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Could we all get together and evolve as a group?

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No subject apart from religion has vexed Darwin’s followers more than why people sacrifice themselves for others. They have embraced the ambiguous term “altruism” because it does not clearly mean “compassion” or “heroism.” Rather, it is to be seen as the same natural force that causes worker ants to pass on their genes by serving their queen, who lays lots of eggs, instead of reproducing themselves (kin selection). Maybe this force creates the change we are looking for.

A champion of this proposed mechanism was evolutionary biologist E. O. Wilson.

But then Wilson dramatically abandoned kin selection in 2010 in a Nature paper, “The evolution of eusociality,” co-authored with mathematicians. He argued that strict Darwinism (natural selection) “provides an exact framework for interpreting empirical observations,” dispensing with the other theories he had promoted for decades. Over 140 leading biologists signed a letter to Nature, attacking the 2010 paper. Some called his new, strictly Darwin model “unscholarly,” “transparently wrong,” and “misguided.”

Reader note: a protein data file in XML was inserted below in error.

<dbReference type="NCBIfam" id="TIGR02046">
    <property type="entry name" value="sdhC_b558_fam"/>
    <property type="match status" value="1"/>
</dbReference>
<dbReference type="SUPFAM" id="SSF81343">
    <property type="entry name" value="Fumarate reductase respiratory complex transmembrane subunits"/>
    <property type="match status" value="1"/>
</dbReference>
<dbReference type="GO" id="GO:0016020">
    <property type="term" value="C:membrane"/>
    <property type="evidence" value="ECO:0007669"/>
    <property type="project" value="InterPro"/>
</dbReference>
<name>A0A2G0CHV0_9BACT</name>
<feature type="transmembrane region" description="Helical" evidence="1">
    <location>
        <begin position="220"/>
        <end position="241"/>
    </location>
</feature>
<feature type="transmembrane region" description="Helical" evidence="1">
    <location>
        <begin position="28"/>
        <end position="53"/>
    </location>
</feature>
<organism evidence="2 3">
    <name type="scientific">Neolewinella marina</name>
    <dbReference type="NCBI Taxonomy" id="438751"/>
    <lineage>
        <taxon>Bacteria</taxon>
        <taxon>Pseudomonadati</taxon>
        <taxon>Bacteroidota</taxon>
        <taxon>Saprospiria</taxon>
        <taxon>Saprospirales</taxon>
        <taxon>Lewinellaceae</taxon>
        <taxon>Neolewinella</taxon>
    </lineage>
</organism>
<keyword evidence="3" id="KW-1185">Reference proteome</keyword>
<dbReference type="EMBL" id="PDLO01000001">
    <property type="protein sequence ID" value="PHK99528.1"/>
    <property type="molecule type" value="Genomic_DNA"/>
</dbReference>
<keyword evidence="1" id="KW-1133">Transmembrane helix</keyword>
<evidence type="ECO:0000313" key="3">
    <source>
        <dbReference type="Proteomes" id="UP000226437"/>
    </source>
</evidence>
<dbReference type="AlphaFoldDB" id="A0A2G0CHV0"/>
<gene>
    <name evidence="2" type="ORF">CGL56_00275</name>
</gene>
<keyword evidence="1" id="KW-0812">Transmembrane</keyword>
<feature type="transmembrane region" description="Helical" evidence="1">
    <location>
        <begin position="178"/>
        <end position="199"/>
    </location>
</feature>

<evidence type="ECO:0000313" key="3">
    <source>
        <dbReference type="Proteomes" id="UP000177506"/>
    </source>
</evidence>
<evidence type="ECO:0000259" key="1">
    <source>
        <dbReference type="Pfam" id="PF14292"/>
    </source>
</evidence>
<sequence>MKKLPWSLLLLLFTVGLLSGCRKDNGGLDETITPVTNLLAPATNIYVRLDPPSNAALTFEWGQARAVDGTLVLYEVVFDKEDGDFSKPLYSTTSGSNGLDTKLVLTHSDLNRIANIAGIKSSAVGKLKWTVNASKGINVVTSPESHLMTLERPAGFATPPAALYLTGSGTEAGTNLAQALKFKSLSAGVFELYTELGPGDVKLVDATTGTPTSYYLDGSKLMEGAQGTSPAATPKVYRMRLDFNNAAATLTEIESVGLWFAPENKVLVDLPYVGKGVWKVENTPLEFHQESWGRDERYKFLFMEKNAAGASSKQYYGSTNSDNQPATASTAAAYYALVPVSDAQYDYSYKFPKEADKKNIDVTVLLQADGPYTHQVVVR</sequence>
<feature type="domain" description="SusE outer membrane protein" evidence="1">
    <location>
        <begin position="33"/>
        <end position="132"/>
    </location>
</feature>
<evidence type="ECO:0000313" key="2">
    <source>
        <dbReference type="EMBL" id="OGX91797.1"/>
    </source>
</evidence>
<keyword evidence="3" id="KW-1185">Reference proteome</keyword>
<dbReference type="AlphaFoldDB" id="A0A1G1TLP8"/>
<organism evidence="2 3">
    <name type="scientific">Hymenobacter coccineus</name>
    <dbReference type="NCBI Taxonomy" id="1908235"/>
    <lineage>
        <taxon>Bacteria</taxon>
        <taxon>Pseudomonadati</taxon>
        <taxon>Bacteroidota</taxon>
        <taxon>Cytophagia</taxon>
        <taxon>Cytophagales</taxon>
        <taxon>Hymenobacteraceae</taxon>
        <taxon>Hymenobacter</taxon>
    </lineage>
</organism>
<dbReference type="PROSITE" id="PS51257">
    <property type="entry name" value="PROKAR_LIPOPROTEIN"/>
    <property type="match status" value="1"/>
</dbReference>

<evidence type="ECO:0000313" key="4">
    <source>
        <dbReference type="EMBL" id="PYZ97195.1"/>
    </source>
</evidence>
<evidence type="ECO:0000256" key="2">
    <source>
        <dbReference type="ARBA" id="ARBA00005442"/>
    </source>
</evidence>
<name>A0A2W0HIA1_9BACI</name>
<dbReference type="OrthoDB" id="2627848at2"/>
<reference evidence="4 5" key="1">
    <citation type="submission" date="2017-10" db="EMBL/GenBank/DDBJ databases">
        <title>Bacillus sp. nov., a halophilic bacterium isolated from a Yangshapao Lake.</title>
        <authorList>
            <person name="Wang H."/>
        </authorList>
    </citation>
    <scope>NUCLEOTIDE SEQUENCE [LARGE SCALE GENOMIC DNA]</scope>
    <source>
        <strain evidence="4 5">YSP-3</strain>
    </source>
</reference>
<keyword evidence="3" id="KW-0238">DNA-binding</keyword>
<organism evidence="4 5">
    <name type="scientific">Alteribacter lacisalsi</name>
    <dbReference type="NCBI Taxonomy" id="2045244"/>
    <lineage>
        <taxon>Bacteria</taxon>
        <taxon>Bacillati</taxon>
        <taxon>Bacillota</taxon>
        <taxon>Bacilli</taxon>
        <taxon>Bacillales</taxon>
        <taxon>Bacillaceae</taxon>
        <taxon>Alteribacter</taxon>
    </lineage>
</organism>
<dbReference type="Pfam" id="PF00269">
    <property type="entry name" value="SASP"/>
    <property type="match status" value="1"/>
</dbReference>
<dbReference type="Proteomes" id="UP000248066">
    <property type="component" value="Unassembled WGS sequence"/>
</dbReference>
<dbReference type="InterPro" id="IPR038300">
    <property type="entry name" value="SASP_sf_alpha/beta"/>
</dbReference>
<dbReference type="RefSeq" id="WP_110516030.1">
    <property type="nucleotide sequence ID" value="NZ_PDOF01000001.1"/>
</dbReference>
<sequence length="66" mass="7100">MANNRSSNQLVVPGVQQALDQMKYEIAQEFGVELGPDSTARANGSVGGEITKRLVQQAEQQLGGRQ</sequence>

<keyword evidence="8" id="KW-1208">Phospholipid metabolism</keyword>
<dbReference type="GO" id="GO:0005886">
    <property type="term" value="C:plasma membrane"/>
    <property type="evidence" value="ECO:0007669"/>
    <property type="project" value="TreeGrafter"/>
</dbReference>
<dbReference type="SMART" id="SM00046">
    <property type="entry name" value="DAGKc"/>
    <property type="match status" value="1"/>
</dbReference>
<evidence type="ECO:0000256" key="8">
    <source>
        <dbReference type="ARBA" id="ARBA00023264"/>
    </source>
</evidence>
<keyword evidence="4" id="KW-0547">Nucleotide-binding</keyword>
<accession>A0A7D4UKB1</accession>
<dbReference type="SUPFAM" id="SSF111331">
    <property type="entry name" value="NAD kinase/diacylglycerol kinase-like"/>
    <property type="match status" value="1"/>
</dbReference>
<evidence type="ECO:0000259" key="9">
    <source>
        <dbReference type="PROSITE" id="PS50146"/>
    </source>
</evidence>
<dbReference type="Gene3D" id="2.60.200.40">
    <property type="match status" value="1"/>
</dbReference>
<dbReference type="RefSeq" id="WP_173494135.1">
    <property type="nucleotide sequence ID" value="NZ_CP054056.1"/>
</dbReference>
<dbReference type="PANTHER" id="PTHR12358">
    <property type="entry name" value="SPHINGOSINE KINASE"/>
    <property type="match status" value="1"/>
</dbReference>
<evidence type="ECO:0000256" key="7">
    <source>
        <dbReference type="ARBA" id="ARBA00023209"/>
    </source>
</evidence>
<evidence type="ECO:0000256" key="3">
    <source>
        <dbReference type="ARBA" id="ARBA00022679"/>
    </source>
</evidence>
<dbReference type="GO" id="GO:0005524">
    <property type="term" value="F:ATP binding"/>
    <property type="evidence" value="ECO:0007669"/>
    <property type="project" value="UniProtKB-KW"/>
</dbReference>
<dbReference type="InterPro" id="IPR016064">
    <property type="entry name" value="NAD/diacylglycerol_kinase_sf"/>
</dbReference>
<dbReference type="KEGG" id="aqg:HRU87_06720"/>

What? All this is said of a Darwin-only model? More.

See also: Talk to the fossils: Let’s see what they say back

Note: No more news blogging till late this evening due to News’ alternate day job.

One Reply to “Could we all get together and evolve as a group?

  1. 1
    Zachriel says:

    See Liao et al., Relatedness, Conflict, and the Evolution of Eusociality, PLoS Biol 2015: “Here we examine this model in greater depth, showing that its apparently novel conclusions are overgeneralized from narrow and often inappropriate assumptions. Instead, this modeling strategy yields results that confirm important insights from kin selection and inclusive fitness, such as the importance of relatedness and the existence of conflicts in social insect colonies.”

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